An illustrated guide to what’s wrong with sports bras.

I’m going to address an issue of vital human interest. Further down the page I will be rocking a bath towel and no makeup in the name of science.

BRACE YOUR EYES.

I recently bought a sports bra. Brilliant! Woo! Happyface.

And then I wore it for a while, and ended up with a killer headache, and a bit of a trapped nerve on one side of my neck for a few days afterwards. UNbrilliant. Oow. Not happy face.

edna

A normal bra strap is carrying a lot of weight, if you’re anything over a C cup. Ladies gifted in the chestal area tend to develop a little groove in their shoulder, at the outside end of the clavicle, where they habitually put their bra strap. The reason this happens is that the rest of the shoulder is muscle. And if you place a relatively thin strap across a muscle and then put a lot of weight on that strap, what do you think happens to the muscle? Yeah. Blood supply problems. Cramp. Squeezed nerves. Pain. And then the muscles around it start trying to support it, and before you know what’s happening – KAPOW! Killer head ache / upper back pain / neck pain.

It may not be anatomically brilliant to balance the weight of your boob on the end of your clavicle, but this is the reality of women with humungous badongas: we need to rest that weight somewhere. There just isn’t anywhere else to put it. The only workable alternative to the bra strap is a properly boned and fitted corset, and while those are exquisitely comfortable for most applications, they aren’t any good for running in. Believe me, I’ve done it.

Good bra strap

Most sports bras are what’s known as “racer back”[1]. There’s a good reason for this. Bra straps – more so on smaller-breasted women – slip off women’s shoulders. The “racer back”, which effectively joins the two shoulder straps together somewhere below the nape of one’s neck, prevents this entirely. Great idea.

Except if you’ve got big ones, because racer back sports bras do the most insane thing, which is demonstrated quite well by this image. They move the point where maximum pressure is applied to the body from the outer end of the clavicle, directly onto the trapezius muscle.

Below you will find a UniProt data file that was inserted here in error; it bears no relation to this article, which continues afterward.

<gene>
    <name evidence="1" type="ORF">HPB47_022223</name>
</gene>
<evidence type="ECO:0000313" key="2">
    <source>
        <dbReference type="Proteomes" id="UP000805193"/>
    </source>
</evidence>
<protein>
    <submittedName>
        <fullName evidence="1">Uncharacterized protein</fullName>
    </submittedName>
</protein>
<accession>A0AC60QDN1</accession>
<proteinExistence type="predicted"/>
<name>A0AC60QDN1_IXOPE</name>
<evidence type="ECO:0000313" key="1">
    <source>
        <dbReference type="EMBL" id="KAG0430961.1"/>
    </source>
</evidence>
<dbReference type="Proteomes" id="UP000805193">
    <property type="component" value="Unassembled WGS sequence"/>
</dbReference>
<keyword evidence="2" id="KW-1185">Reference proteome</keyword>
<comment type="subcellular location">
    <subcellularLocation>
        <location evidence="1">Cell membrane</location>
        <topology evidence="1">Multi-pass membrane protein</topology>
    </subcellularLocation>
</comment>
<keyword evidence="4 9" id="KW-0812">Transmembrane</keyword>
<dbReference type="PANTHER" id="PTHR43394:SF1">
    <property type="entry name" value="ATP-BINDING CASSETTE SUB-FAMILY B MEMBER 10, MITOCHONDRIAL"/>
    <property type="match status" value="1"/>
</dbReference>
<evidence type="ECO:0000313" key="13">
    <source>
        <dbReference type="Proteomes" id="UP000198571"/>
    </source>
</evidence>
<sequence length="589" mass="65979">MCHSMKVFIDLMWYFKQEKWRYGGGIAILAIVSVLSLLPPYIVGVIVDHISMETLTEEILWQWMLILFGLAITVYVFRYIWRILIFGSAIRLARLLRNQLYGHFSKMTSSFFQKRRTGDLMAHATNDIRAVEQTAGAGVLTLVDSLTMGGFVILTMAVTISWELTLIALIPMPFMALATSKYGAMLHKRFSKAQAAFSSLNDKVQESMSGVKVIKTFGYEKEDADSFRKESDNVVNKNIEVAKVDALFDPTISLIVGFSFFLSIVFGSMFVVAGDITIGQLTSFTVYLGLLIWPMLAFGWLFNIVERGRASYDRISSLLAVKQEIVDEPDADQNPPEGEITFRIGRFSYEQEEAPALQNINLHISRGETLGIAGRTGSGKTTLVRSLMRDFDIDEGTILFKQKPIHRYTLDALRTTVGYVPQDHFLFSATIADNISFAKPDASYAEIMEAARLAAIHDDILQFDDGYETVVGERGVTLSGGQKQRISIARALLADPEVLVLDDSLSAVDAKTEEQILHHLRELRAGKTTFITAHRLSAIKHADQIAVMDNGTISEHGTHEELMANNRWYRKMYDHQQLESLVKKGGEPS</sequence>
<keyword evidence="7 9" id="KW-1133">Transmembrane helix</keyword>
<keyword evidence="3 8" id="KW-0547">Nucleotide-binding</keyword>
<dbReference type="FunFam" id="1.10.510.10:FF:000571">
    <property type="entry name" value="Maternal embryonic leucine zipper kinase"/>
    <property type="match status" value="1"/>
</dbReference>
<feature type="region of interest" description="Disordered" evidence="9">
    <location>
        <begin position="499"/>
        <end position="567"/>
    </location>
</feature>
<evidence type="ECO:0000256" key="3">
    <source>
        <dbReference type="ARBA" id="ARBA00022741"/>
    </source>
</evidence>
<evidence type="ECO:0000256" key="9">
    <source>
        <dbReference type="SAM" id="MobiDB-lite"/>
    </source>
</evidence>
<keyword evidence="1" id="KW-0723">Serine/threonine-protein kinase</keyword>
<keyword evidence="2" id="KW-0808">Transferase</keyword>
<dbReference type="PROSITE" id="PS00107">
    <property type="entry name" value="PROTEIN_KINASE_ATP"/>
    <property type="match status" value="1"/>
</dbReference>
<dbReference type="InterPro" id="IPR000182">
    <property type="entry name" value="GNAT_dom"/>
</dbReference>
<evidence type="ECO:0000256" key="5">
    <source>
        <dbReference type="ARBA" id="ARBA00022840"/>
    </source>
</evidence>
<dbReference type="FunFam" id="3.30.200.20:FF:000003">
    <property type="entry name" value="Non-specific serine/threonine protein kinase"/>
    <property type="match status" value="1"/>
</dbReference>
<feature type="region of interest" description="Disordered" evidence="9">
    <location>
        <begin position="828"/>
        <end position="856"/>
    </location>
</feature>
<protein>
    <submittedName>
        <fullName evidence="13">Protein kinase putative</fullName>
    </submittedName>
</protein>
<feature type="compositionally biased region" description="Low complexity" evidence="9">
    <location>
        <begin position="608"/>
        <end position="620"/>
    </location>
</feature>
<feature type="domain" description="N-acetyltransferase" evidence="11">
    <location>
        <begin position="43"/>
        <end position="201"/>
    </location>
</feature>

Bad bra strap

SPORTS BRA MANUFACTURERS! SORT YOURSELVES OUT!

Look, this blog isn’t entirely about gardening and breasts. It’s just been one of those weeks.

[1] There are some exceptions to this, but I have not yet tested them.

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About chiller

Rachel Coldbreath spent 20 years working internationally as a technical specialist on large data collections for law firms, before becoming disabled. She blogs on a variety of topics from the news and politics to gardening and how very annoying it is, being disabled. Habits include drilling holes about 1mm away from where they ought to be, and embarking with great enthusiasm on tasks for which she is neither physically nor intellectually equipped.
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18 Responses to An illustrated guide to what’s wrong with sports bras.

  1. And this is why I don’t wear racer-back sports bras. But I’m a lucky C cup so can get away with less strapping.

    • chiller says:

      It’s such a frustrating issue, and one that feels as if it’s nibbling on the edges of the broader issue of what shape women are supposed to be – you know? Like women with big boobs aren’t supposed to be running, so nobody has bothered to design well for them.

  2. elaine4queen says:

    i say “like”. what i mean is “don’t like”.
    bras are the very devil’s work. all i want is to be supremely comfortable. is that really too much to ask?

    • chiller says:

      Perhaps I should go into business making bras that actually WORK.

      • elaine4queen says:

        that would be AWESOME.